People go up to the 50-foot-by-30-foot “P” on the mountain at the back of campus at all hours of the day for dates, to see the view, go mountain biking, to paint it — for a variety of different activities.
“The view is awesome, and it’s a great date spot,” Cuesta College student Ken Staal said. “It’s my birthday, and I got a kiss for my birthday up there, so that was good.”
Staal is just one example that Cal Poly students aren’t the only visitors to the “P” regularly. Cal Poly Athletics Director Don Oberhelman said he thinks it’s crazy if students don’t go up to the “P” at least once during their time here.
“It’s a focal point for campus pride,” Oberhelman said. “I think it’s something that (students) should look up at and be proud of every day, and I think everybody should take a hike up there and take a view from up there. … It’s an inspiring spot. It’s a beautiful spot. If when you go up there, you can’t be proud of Cal Poly and how fortunate we are to live in such a beautiful place, you’re crazy. I would encourage all students to go up there and take a look at it.”
The “P” has a past
Facilities Plan Room Coordinator Rex Wolf is responsible for archiving all construction projects done on campus, including work done to the “P.”
“It’s my job to keep records of all facilities-related projects, and I put the construction design of the ‘P’ into the archives,” he said.
The “P” on the mountain stands for polytechnic. There’s been a “P” on the mountain since the early 1900s, and the word polytechnic was in the school’s name from the beginning, Wolf said.
When Cal Poly was first established — before it was a university — it was called California Polytechnic School. At that time, the “P” was originally an outline of large rocks filled in with powdered limestone, Wolf said.
“That one required a lot of maintenance, I imagine,” Wolf said. “It was probably just spruced up for a football game, and then it probably just fell apart real quick.”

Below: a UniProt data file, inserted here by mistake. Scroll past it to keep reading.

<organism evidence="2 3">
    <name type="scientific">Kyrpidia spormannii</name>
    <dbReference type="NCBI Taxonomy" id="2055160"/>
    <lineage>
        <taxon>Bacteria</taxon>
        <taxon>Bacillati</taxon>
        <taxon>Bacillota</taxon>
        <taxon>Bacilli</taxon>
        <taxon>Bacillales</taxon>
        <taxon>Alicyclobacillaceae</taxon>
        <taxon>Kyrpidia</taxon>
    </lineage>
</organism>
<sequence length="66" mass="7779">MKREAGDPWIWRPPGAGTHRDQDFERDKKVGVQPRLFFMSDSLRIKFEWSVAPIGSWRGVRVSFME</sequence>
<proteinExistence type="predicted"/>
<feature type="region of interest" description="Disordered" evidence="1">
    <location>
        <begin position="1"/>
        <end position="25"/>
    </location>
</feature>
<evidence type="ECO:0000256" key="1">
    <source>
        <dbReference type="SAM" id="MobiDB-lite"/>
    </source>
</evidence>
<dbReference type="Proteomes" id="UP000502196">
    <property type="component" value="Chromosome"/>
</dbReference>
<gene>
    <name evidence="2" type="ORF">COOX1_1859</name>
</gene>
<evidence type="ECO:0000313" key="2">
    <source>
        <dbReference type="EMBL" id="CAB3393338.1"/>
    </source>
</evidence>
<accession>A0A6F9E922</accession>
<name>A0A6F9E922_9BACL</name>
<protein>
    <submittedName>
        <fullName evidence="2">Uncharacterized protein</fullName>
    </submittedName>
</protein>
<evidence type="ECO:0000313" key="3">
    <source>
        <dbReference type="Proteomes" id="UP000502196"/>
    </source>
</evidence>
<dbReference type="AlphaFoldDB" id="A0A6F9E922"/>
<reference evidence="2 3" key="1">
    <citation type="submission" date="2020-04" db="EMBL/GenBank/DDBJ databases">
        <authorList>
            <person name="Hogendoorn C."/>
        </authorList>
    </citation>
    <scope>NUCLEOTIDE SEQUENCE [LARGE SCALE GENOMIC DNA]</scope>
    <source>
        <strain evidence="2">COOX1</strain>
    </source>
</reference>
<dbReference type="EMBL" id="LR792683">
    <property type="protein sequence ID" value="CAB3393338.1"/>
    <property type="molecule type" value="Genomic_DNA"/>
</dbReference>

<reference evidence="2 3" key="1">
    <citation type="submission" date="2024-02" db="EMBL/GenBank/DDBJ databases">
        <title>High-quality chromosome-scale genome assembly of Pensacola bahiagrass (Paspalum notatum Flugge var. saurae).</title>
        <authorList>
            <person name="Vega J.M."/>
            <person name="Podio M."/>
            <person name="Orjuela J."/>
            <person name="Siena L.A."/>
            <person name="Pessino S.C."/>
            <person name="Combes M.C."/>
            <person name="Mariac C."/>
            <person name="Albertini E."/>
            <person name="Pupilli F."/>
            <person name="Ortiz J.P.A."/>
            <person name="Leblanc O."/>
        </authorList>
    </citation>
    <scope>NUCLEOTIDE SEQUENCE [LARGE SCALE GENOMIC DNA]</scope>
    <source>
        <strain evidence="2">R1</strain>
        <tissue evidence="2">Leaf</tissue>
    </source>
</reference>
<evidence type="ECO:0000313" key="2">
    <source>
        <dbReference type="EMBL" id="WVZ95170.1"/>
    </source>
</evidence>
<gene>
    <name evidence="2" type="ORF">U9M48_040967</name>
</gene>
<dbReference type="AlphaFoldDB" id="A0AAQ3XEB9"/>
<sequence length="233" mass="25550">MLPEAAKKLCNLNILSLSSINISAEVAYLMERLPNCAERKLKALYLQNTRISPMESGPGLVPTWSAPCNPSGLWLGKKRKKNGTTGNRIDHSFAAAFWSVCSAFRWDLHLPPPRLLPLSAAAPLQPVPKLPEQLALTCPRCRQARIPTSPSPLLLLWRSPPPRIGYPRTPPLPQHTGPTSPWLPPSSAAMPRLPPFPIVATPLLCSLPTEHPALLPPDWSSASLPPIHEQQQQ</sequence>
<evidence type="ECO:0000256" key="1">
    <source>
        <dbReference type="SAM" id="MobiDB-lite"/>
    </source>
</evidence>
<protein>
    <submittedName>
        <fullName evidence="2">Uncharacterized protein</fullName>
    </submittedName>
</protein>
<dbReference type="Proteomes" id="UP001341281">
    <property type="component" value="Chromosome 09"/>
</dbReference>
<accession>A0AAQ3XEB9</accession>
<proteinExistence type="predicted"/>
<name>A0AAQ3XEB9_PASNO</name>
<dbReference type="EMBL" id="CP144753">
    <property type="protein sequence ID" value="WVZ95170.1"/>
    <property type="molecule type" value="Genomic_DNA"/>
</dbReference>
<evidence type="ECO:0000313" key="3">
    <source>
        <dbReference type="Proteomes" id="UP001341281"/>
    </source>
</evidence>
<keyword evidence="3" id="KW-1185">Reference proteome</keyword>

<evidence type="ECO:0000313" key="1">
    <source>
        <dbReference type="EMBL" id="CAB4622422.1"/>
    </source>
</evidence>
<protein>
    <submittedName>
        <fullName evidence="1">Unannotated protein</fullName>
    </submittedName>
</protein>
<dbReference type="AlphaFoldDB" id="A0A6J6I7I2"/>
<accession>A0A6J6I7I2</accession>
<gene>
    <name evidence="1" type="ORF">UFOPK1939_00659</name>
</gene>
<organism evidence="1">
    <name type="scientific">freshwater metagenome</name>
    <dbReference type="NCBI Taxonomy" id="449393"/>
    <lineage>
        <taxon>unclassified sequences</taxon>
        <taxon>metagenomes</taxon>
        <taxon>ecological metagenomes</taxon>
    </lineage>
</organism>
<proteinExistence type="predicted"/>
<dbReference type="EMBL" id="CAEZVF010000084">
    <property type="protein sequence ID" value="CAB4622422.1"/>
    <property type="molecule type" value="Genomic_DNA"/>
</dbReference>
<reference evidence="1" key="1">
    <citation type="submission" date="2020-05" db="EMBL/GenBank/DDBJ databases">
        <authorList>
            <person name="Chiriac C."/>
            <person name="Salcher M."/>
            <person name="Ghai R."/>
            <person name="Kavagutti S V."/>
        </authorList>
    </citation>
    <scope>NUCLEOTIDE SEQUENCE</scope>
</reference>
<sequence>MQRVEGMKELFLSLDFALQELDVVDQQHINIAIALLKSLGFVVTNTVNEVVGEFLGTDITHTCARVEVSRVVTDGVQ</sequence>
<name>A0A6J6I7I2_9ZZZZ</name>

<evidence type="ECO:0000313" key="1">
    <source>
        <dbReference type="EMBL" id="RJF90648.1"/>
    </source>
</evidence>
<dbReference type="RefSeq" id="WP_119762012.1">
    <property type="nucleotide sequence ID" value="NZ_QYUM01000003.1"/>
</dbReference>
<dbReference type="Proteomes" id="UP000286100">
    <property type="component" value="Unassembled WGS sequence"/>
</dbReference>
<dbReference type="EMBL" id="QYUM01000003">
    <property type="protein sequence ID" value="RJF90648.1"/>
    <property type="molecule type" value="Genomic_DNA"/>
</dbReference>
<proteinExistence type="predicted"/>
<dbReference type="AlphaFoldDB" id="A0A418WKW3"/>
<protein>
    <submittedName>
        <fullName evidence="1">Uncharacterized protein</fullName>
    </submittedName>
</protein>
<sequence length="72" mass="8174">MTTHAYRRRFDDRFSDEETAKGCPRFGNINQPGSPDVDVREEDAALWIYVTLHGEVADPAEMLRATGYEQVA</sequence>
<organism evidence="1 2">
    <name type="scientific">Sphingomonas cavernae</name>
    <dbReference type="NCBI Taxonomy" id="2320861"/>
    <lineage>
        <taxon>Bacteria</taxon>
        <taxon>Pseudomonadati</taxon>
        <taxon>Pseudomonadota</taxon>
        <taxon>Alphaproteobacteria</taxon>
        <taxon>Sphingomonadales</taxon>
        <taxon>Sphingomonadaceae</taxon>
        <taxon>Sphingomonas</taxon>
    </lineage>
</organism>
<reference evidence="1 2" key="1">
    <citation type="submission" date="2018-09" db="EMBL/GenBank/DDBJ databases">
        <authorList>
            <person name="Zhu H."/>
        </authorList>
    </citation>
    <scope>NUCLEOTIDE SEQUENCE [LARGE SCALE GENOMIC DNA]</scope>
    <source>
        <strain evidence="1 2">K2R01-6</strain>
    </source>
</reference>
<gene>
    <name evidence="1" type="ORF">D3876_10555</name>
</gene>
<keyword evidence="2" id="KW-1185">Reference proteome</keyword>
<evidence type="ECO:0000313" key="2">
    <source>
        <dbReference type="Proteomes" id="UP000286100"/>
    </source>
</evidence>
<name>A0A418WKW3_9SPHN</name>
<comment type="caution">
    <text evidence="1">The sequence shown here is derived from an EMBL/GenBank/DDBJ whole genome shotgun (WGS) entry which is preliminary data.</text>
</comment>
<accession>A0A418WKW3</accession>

The “P” was reconstructed with concrete in 1957, probably to reduce maintenance, Wolf said.
However, some maintenance was still required after 1957. The bottom of the “P” was reconstructed in 1997 because of damage from erosion caused by a big storm, Wolf said.
It was rebuilt with rebar in the rock and brick, and then concrete was put over that. The bottom part is built to last, but it won’t last forever, Wolf said.
When a student visits the “P,” they can see the erosion taking place and can imagine something drastic happening from another storm or something like that, he said.
Another part of the history of the “P” is that it’s an old tradition for students to paint on it.
Procedures for painting
If you want to decorate the “P,” you have to get your design approved through an application process, Wolf said.
From pride rainbows, to fraternity symbols, to gold and green polka dots, the “P,” has been painted in countless ways throughout its history.
Project and events manager Don Popham said decorating the “P” is considered a campus privilege.
“People aren’t allowed to go up there and just do what they want with the ‘P,'” Popham said. “They need to get permission.”
The “P” was originally managed by Mustang Maniacs, a fan club for Cal Poly athletics, but two years ago, it was decided that facilities should manage the “P,” Popham said.
When facility services took over managing the “P” it tried to continue on with what the Mustang Maniacs criteria was for managing it. Popham said people interested in decorating the “P” should visit the Associated Students, Inc. (ASI) website. Student organizations have to turn in a plan and work with the ASI Epicenter to get permission, Popham said.
ASI Epicenter enters it into a database that’s used between university scheduling and campus departments and other entities on campus, Popham said. The request goes to ASI, and then ASI contacts facility services and says the group would like to decorate the “P” and would like to approve or disapprove, he said.
Getting permission to decorate the “P” during a certain time is based on a first-come, first-serve basis, Popham said.
This is part one of a two-part series on the Cal Poly “P.” Check out the paper tomorrow for part two, featuring the present and paths of the “P.”